In both cases, regardless of the timeslice, each task is yielding the CPU after every second of operation - when it makes its I/O request. There isn’t really any preemption going on. Thus the execution graphs and the metrics for timeslice values of 1 second and 5 seconds are identical.
Let’s change the scenario and assume only T2 is I/O bound. T1 is now CPU bound.
The metrics for a timeslice value of 1 second do not change. The only function difference we have is that T1 is now explicitly preempted when its timeslice expires as opposed to before when T1 yielded the CPU after issuing its I/O request.
The metrics for a timeslice value of 5 seconds do change. T1 runs until its timeslice expires at T=5. T2 then runs for only 1 second until it issues its I/O request. T1 then runs again for 5 seconds and completes. Finally T1 runs and completes.
Note that the I/O latency of T2 can no longer be hidden, which means that the total execution time of these operations is extended (graph is wrong), which means that the throughput suffers. The average wait time suffers as well, because T2 now has to wait 5 seconds for T1’s timeslice to expire. Finally, average completion time is improved, as T1 can completely exhaust its timeslice and finish quickly.
For I/O bound tasks, we want a smaller timeslice. We can keep throughput up and average wait time down with a smaller timeslice. As well, we can maximize device utilization with a smaller timeslice, as we can quickly switch between different tasks issuing I/O requests.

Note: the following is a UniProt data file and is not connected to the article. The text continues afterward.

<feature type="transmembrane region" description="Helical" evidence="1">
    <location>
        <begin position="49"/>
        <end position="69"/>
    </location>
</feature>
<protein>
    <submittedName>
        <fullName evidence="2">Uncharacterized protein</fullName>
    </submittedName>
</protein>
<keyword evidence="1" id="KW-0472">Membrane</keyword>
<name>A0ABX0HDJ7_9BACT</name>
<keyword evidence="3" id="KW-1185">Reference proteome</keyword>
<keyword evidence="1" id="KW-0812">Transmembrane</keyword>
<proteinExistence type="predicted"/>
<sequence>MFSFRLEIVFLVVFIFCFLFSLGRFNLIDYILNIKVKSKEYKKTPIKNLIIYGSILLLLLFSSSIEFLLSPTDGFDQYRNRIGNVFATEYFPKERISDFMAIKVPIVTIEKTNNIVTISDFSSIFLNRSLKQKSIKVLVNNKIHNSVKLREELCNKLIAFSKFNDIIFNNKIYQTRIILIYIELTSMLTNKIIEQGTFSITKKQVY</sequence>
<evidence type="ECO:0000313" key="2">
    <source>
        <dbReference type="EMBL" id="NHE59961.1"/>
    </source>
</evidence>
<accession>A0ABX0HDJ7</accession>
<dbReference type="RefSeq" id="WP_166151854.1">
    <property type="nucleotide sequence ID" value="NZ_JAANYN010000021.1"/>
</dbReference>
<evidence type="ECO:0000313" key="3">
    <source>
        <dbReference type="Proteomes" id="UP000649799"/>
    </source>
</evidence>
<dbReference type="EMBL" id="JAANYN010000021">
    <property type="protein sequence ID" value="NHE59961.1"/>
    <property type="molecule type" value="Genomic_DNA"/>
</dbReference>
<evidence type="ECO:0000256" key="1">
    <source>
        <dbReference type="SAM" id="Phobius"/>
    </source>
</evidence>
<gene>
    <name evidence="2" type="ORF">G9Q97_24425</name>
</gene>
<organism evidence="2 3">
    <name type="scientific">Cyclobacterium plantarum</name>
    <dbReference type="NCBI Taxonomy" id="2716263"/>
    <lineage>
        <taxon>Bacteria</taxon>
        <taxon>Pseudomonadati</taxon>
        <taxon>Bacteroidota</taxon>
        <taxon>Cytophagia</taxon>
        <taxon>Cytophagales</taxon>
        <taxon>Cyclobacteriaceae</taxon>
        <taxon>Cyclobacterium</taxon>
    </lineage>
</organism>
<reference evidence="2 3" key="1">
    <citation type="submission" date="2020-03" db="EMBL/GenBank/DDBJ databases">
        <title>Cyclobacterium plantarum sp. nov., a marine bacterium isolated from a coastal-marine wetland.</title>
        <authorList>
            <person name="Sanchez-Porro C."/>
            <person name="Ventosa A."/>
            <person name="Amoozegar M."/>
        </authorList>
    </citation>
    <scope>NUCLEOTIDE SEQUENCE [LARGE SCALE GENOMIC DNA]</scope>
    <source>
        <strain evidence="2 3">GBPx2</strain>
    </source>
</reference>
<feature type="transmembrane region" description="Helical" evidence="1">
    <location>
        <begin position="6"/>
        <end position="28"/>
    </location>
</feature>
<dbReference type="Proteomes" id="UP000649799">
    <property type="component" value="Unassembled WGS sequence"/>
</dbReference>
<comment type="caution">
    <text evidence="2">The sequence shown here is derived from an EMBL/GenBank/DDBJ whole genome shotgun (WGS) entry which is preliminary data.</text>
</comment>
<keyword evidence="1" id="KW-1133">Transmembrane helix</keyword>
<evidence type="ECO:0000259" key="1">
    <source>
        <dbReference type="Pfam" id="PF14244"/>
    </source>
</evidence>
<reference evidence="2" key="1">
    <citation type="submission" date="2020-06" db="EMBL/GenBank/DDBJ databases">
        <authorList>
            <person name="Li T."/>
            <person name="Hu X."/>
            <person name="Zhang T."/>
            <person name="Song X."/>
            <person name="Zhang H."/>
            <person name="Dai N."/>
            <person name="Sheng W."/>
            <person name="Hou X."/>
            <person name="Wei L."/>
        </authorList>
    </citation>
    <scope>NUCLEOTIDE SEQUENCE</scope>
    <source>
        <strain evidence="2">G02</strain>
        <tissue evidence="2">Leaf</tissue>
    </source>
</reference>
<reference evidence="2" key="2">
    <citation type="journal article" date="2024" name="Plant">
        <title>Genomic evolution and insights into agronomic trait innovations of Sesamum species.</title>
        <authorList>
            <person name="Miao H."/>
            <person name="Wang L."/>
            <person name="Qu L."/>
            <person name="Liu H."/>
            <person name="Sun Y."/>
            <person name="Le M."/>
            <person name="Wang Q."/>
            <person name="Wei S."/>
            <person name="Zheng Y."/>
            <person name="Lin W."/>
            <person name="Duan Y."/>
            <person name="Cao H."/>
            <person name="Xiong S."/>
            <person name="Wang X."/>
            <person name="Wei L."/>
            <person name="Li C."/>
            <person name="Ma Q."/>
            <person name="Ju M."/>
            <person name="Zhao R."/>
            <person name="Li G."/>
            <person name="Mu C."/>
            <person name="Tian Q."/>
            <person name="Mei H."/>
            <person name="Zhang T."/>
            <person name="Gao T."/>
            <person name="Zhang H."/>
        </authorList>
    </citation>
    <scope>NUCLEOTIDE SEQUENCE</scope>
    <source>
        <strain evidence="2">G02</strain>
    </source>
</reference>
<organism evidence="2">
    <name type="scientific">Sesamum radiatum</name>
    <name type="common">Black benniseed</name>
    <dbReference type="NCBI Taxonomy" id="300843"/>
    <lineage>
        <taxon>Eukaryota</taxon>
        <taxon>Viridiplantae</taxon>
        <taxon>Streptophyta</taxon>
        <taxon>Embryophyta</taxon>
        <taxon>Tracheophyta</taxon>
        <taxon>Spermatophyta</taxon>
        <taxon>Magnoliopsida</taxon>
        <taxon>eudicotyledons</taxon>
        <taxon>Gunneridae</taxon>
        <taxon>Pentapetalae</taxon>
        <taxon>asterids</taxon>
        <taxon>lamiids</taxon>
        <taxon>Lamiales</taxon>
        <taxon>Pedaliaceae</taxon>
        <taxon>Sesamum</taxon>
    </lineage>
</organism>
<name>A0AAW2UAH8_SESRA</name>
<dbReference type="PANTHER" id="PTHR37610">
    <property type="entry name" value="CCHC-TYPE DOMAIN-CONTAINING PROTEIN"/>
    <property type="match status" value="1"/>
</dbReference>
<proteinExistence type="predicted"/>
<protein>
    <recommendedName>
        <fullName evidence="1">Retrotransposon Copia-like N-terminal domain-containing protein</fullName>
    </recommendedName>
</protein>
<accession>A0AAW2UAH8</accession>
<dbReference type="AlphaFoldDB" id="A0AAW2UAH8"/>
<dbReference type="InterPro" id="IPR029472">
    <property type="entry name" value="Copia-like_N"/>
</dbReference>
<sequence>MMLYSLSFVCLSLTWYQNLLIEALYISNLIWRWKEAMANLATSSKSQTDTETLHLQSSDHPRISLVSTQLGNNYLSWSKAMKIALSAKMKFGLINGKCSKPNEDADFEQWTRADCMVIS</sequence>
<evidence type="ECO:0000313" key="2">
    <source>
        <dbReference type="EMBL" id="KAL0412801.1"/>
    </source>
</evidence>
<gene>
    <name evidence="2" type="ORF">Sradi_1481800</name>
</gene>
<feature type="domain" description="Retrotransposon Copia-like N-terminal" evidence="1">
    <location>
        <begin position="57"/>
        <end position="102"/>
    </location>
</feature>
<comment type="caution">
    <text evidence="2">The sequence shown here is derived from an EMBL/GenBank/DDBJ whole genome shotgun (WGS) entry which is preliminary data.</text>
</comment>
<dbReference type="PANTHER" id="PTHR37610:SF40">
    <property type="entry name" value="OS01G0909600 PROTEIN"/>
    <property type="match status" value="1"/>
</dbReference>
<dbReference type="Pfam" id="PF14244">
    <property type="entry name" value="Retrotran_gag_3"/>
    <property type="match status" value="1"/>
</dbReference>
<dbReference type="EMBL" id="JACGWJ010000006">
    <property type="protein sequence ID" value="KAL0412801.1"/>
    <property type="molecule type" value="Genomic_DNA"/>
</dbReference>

CPU bound tasks prefer longer timeslices as this limits the number of context switching overheads that the scheduling will introduce. This ensures that CPU utilization and throughput will be as high as possible.
On the other hand, I/O bound tasks prefer short timeslices. This allows I/O bound tasks to issue I/O requests as soon as possible, and as a result this keeps CPU and device utilization high and well improves user-perceived performance (remember wait times are low).
The runqueue data structure is only logically a queue. It can be implemented as multiple queues or even a tree. What’s important is that the data structure is designed so that the scheduler can easily determine which task should be scheduled next.
For example, if we want I/O and CPU bound tasks to have different timeslice values, we can either place I/O and CPU bound tasks in the same runqueue and have the scheduler check the type, or we can place them in separate runqueues.
One common data structure is a multi queue structure that maintains multiple distinct queues, each differentiated by their timeslice value. I/O intensive tasks will be associated with the queue with the smallest timeslice values, while CPU intensive tasks will be associated with the queue with the largest timeslice values.
This solution is beneficial because it provides timeslicing benefits for I/O bound tasks, while also avoid timeslicing overheads for CPU bound tasks.
How do you know if a task is CPU or I/O intensive?
We can use history based heuristics to determine what a task has done in the past as a way to inform what it might do in the future. However, this doesn’t help us make decisions about new tasks or tasks that have dynamic behaviors.